In northern Italy, a helicopter crew is on a grim mission.
They head to the site of the fatal glacier collapse.
Their task is to find the location of the dead.
“If we see anything like pieces of equipment or clothing, I will take it,” says Riccardo Manfredi, one of the Guardia di Finanza’s search and rescue team.
on sunday a huge piece of glacier on Mount Marmalade has broken offcausing a landslide as it raced down the slope.
Experts say that 260,000 cubic meters of snow, rocks and ice fell at a speed of more than 300 km per hour. There was little warning; there is no escape.
At least 10 people have been confirmed dead.
“It’s not normal”
As the helicopter flies closer to the mountain, you can clearly see the hollowed-out place where the collapse occurred.
Warm winters with less snow and summer heat are believed to have melted the ice, making it unstable.
Italian Prime Minister Mario Draghi said the incident was “without a doubt” related to climate to change.
Rescuers also noticed a change in the environment.
“It is not normal that the temperature is so high – and we can see that the glacier has melted. The glacier will probably disappear in the next decade,” says Mr Manfredi.
A sharp increase in temperature has caused a state of emergency in five areas of northern Italy due to drought.
The water level has fallen by eight meters in some parts of Italy’s longest river, the Po.
In the town of Gualtieri in Emilia-Romagna, boats sunk during the Second World War are again clearly visible due to a sharp drop in the river level.
“I have never faced such a situation in my life. It’s so dramatic. We know very well what the lack of water means in this area. [for the economy]. I’ve never seen a situation like this,” local mayor Renzo Bergamini tells us.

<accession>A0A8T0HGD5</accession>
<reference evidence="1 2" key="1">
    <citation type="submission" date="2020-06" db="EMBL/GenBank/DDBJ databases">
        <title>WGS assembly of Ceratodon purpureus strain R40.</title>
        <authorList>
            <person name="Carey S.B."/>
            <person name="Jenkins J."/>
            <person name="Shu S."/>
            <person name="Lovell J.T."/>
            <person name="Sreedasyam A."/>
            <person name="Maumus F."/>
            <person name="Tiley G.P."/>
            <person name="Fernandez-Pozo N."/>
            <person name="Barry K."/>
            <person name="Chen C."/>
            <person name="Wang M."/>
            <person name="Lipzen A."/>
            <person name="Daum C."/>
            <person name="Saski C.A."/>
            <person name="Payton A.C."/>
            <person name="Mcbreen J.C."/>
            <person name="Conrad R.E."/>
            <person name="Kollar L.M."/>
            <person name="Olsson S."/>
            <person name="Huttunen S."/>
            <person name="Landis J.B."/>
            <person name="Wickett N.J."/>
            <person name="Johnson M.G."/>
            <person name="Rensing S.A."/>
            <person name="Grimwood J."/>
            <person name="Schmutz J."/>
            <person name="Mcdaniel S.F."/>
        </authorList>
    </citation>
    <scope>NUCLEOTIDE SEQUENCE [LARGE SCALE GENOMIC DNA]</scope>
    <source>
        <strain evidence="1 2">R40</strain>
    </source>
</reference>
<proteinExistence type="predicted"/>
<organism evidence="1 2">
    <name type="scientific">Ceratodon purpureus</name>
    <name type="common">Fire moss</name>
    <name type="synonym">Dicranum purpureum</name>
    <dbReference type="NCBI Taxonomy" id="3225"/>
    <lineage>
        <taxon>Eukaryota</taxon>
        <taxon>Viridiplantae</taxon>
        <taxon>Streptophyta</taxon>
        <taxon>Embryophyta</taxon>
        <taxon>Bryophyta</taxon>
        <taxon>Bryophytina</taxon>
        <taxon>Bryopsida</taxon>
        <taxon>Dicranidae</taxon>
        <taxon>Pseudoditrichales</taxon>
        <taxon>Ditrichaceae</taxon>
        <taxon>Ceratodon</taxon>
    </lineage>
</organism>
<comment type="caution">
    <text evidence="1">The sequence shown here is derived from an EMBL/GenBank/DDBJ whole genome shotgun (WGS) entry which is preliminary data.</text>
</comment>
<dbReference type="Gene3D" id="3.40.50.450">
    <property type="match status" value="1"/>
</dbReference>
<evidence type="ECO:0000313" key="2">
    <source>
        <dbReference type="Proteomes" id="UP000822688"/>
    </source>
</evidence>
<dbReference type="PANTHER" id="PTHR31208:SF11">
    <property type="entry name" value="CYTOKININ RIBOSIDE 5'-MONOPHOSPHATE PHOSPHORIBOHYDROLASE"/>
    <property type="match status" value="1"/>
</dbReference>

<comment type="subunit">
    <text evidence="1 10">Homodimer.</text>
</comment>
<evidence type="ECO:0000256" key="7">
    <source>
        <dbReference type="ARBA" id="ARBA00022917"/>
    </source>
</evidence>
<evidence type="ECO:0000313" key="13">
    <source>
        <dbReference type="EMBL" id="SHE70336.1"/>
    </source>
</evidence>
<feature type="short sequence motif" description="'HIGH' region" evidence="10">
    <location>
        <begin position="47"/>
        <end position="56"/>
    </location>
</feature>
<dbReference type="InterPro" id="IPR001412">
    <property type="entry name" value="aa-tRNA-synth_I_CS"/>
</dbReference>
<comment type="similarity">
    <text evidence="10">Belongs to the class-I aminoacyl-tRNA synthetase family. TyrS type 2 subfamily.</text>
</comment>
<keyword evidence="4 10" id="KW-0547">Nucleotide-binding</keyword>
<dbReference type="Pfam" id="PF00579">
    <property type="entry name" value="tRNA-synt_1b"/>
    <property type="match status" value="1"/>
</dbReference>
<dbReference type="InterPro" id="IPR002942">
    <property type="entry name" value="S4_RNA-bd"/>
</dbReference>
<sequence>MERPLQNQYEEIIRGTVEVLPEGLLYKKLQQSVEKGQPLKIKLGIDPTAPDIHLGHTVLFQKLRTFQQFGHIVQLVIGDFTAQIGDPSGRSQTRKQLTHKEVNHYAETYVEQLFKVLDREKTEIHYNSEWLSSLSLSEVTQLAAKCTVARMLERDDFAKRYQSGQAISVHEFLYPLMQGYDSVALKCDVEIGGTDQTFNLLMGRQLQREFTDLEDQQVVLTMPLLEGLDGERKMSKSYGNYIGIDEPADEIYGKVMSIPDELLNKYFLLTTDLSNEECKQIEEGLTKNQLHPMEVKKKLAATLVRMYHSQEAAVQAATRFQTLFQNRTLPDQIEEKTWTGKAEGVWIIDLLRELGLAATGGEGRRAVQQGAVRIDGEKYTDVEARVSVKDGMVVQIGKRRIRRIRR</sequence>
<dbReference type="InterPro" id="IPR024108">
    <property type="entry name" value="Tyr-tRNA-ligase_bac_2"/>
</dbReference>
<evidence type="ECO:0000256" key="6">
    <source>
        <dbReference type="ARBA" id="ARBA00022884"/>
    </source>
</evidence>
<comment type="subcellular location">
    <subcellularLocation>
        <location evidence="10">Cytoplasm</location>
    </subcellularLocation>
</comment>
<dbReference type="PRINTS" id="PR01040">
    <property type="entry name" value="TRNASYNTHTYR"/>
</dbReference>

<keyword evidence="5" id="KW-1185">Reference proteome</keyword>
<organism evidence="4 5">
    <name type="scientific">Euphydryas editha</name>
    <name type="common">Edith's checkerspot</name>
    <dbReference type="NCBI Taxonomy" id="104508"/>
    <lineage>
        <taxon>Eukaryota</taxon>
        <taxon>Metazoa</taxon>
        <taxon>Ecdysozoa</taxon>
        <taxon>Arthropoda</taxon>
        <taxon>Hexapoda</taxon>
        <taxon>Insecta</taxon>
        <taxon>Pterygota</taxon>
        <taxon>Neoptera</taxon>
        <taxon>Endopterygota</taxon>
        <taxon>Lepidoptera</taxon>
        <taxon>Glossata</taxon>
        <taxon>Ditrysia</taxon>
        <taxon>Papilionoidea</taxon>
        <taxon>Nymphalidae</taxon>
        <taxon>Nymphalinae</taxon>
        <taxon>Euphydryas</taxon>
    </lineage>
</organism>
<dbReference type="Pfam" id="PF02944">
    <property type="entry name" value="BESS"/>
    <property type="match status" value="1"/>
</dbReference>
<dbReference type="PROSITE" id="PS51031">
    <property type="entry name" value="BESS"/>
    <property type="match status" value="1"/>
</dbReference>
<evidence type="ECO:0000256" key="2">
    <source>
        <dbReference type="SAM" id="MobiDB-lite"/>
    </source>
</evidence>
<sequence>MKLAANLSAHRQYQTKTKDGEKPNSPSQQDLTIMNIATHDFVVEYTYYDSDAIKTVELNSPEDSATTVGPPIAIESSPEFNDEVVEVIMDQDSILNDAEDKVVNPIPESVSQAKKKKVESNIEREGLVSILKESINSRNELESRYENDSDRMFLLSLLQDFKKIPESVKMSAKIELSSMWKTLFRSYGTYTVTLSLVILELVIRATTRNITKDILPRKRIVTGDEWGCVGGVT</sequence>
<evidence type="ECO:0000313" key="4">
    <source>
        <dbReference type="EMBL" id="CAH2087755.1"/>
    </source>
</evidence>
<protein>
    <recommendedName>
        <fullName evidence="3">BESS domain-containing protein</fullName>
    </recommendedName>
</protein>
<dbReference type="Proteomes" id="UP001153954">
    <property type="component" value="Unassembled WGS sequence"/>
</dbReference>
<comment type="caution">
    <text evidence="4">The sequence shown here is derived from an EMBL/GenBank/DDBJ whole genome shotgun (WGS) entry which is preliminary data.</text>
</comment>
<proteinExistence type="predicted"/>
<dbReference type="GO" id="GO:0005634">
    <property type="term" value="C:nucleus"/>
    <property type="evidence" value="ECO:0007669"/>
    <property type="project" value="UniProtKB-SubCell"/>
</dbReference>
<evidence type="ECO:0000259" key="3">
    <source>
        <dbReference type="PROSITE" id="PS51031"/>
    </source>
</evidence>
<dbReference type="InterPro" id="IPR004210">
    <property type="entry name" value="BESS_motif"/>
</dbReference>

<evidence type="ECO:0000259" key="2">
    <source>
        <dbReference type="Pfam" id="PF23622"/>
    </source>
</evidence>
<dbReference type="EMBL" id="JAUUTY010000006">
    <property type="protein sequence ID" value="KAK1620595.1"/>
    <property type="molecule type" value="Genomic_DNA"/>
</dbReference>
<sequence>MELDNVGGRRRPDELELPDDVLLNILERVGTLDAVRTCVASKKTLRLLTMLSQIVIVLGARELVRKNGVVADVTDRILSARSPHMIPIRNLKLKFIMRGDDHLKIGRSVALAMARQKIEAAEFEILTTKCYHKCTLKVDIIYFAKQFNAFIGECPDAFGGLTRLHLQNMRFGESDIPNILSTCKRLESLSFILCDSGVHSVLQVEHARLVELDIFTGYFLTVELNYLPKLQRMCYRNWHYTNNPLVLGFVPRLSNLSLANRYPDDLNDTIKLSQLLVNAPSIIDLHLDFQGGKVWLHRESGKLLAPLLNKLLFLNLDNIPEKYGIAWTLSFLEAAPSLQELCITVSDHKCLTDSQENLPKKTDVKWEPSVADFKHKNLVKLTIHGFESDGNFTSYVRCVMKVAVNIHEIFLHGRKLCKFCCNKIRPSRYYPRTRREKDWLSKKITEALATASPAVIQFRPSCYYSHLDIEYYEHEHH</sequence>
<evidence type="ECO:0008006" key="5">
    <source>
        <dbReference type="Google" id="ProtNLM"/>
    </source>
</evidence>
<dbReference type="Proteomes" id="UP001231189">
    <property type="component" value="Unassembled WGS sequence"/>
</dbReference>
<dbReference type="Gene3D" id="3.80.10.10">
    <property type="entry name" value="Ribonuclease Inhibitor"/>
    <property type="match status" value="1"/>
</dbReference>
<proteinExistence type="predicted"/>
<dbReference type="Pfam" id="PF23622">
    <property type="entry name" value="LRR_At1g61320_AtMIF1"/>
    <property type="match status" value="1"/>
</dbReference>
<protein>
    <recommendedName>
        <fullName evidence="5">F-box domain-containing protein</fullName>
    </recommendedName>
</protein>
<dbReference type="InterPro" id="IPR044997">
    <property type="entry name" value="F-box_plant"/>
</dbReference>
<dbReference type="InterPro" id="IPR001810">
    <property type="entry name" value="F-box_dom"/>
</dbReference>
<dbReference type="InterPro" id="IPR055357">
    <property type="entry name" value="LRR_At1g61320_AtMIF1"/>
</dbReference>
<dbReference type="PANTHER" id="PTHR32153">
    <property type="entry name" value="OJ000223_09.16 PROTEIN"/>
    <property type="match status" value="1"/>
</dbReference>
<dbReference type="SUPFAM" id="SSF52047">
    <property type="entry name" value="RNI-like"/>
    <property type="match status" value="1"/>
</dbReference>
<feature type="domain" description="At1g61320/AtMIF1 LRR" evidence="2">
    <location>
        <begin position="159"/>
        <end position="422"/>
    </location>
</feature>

But experts say the stormy summer is part of a wider trend.
“This kind of summer is what we expect with climate change. It’s a signal of climate change,” says Susanna Corti, director of research at Italy’s National Research Council.
“In the future, in different ways [scientific] in the scenarios, and particularly in the more extreme scenarios, where there is no mitigation in terms of CO2 emissions, that is exactly what we would expect to see.”
Even the world-famous Parmigiano Reggiano cheese was affected – the extreme heat is affecting milk supplies.
Farmer Luca Cotti from Parma says the drought has damaged the strictly regulated crops he needs to feed his cows.
High temperatures also stress the herd, reducing the amount of milk they produce.
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“In the stalls, the high temperature leads to a decrease in the appetite of the animals, [causing a] a decrease in production and, in the long run, a decrease in the birth rate,” he explains.
“We have to survive. We are already designing air-conditioned stables to accommodate our business. Another decision called for by our organization “Coldiretti” is for the authorities to create reservoirs.
People have no choice here; they must adapt: conserve water, change crops and withstand the heat as Italy bakes.